Children’s needs

I just read two utterly different books about children. One a collection of memories, and the other a satirical novel.

Carried in our hearts, by Jane Aronson, a pediatrician specializing in internationally adopted children, is a compilation of accounts by adoptive parents mostly, though some are by siblings or adopted children who are now older. Many parents told of falling in love with their new child at first sight or even from a photo, just as many parents do at a child’s birth.The eyes of a little child draw us with their openness and need. It was only as I got further into the book that I heard more about physical or mental  problems, which make clear why Dr Aronson’s specialty is so needed, or about long term family and life situations- so much more for each child than would have been possible otherwise.. When I think of those who remain in institutional care- often understaffed and underfunded, this seems so valuable a contribution to consider. When I worked in residential child care, I became painfully aware that at its best it was not as good as a safe and loving home. I wondered, too vaguely, about adopting, but “inherited” two children when I got married and  then at their urging, (among other considerations,) had two babies. I wish my house had always been home to all four, but even with comings and goings, it seemed enough… and I was older by then… and it never happened.

Many of the adoptive parents in the book were in fact older, some single and some in same-sex marriages, so clearly, rules have changed. All seem to have been in a financial position to pay fees, travel to other countries and give assurances of financial stability. If all the other vetting of prospective parents which they had to work through were universal, the birth rate would go way down!

The satirical novel, The Nanny Diaries, by Emma McLaughlin and Nicola Kraus, shows the situation of a child whose parents have lots of money, but no other parental qualification – in spite of which he loves them and is desperate for their attention.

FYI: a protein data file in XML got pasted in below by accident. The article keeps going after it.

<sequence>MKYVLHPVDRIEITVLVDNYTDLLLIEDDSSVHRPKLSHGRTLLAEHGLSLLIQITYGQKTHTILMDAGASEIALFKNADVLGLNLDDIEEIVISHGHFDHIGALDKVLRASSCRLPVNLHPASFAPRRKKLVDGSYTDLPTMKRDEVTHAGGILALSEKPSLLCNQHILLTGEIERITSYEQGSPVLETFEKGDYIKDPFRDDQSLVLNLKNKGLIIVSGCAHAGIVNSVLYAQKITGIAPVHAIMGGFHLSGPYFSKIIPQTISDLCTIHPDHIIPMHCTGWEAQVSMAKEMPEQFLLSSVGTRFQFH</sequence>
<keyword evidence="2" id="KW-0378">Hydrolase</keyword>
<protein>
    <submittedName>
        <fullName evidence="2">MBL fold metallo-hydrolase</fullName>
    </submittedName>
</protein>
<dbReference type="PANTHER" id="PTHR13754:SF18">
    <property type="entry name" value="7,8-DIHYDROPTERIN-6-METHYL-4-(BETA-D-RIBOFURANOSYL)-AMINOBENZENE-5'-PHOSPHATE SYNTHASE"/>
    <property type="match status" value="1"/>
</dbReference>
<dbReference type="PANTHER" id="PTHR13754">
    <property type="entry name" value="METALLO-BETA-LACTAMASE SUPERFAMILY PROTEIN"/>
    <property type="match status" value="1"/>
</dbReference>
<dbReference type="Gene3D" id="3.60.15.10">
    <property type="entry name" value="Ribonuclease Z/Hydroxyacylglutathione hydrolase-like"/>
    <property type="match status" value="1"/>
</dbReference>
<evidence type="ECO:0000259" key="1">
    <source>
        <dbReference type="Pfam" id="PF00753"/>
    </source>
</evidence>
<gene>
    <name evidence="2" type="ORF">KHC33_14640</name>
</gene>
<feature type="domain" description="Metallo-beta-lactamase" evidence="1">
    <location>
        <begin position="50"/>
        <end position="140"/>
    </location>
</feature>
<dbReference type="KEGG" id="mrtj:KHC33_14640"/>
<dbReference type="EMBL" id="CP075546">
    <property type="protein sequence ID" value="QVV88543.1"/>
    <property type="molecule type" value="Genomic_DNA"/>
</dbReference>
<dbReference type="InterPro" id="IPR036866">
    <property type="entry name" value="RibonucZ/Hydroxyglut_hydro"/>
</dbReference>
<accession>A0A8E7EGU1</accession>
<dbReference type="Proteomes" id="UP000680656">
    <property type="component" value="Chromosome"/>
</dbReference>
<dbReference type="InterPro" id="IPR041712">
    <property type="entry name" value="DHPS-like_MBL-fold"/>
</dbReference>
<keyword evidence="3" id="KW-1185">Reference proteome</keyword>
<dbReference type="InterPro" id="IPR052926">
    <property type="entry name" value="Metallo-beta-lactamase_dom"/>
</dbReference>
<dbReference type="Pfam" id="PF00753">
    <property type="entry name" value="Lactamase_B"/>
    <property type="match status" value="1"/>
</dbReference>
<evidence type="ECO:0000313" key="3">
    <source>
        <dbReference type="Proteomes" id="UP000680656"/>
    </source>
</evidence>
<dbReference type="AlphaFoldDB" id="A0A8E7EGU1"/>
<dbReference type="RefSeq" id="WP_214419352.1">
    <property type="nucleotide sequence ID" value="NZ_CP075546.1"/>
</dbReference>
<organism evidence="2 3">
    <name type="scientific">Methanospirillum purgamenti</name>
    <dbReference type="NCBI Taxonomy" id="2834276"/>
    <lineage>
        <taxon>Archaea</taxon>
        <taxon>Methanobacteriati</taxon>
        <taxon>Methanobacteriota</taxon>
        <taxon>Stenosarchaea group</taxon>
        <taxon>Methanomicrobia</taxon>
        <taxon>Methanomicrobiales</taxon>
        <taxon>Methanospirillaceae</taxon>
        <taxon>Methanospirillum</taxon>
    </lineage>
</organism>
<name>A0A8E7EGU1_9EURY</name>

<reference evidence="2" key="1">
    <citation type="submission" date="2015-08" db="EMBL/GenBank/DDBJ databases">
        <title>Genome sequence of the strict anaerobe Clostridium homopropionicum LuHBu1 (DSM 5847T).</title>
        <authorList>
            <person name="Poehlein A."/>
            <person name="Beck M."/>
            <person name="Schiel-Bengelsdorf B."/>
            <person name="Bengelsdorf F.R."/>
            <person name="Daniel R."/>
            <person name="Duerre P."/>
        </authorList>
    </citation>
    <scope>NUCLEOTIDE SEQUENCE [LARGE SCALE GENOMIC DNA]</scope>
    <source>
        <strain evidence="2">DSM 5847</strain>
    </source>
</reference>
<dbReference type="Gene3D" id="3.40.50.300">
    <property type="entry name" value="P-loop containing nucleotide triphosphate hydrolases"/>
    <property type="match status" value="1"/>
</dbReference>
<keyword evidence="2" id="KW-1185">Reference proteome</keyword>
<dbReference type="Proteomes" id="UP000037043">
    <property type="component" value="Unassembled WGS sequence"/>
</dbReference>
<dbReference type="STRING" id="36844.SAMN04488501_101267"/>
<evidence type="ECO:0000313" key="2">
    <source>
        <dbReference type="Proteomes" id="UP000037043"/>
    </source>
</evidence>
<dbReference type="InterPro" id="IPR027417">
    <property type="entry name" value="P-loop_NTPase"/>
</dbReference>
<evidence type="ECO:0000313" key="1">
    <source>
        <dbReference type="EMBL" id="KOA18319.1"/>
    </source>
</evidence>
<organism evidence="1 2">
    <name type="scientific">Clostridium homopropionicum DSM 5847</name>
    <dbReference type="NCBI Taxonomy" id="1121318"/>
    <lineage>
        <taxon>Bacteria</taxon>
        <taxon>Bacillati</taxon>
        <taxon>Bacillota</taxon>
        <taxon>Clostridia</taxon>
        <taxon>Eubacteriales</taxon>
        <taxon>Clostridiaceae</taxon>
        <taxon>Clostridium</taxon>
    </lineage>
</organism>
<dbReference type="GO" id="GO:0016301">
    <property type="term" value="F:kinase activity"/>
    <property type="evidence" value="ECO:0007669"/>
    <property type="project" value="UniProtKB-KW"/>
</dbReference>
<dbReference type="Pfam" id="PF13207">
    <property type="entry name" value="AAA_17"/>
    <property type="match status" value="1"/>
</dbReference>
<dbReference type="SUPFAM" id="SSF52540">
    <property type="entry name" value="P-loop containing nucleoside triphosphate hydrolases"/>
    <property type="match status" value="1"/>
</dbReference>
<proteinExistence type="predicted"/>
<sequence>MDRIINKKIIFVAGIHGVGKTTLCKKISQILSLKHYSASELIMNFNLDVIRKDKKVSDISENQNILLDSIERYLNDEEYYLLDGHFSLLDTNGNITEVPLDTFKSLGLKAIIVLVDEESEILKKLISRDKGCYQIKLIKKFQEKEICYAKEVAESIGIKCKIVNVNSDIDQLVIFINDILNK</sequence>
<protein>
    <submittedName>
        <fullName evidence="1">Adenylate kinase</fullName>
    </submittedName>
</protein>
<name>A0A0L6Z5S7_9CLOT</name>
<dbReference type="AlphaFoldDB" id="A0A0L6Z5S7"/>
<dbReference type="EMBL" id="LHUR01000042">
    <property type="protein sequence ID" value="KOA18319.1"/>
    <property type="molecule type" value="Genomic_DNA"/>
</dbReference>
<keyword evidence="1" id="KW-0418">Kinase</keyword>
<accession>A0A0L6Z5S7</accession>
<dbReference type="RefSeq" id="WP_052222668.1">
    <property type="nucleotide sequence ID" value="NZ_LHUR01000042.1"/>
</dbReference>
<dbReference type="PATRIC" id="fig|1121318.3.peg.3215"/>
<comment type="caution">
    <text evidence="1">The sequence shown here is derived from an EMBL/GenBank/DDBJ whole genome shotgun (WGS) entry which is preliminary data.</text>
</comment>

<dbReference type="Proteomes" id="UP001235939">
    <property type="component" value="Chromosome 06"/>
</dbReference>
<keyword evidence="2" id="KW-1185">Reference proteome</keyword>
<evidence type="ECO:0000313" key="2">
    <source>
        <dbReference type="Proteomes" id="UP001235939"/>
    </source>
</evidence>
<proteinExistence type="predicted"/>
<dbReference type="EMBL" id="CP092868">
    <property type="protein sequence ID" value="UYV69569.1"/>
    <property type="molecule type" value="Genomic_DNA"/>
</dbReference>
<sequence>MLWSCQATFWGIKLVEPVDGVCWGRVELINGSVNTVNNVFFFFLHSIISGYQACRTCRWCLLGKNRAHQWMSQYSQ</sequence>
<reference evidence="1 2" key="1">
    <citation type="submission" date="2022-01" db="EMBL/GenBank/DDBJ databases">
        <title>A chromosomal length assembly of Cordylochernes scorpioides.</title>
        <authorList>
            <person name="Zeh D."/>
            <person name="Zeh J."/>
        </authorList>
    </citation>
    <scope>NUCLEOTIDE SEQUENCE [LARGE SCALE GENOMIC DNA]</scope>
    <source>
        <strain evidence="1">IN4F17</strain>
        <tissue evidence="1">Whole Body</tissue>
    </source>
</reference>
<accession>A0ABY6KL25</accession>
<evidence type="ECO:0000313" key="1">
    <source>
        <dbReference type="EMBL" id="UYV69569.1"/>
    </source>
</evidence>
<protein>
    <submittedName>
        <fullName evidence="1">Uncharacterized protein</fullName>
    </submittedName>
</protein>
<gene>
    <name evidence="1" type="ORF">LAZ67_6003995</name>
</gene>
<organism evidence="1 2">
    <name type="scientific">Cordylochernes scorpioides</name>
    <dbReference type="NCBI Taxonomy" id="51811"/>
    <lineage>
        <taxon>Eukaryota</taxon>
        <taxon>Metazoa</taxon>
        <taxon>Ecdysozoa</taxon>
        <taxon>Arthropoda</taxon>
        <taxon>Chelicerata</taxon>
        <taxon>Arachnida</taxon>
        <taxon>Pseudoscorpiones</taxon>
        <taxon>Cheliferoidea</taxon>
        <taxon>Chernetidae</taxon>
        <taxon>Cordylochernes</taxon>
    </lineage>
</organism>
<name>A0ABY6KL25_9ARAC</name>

For all the reality of the stories in the factual book, the child I will remember is Grayer, a boy who exists only on the pages of a novel. My heart went out to him as to no one else in his world. We seem to be wired to respond to the particular, the individual. Charities that support children know this: the picture, the story, the individual sponsored and followed by the donor, these really touch people. The statistics and the politics- not so much. (I know this and yet it is still true for me.) My daughter’s Youth Group sponsored the education of a young person in a Mexican orphanage, exchanging news and updates. One of my sisters has sponsored children in Asia and Africa, and unprecedentedly went to visit, on her motor bike,  some remote village in South East Asia, which turned out such a communal welcome that she had to covertly channel some more funds to the village as she formed the impression they had used a month’s food for a feast for her!

We can’t help all those who need it, but we can make real differences, enormous or tiny, to some. Dr Jane Aronson knows this. She has two sons, adopted, and works with international adoptions. These adoptions are becoming much more restricted, though, for various reasons, including some very good reasons especially since the Hague Convention on Intercountry Adoption in 2008, and Dr Aronson is a leader in this changing area too. She has a foundation, Worldwide Orphans Foundation, with medical care, education, and behavioral and enrichment programs in various countries, for the children who have to grow up without parents.

Lumos, an organization founded by J.K.Rowling, which I mentioned in my blog on Feb 23 is another organization trying to help both get children out of institutions and to improve conditions for those children who will have to grow up in them anyway.

It takes a village to raise a child? It takes everyone, doing whatever they can for any child.

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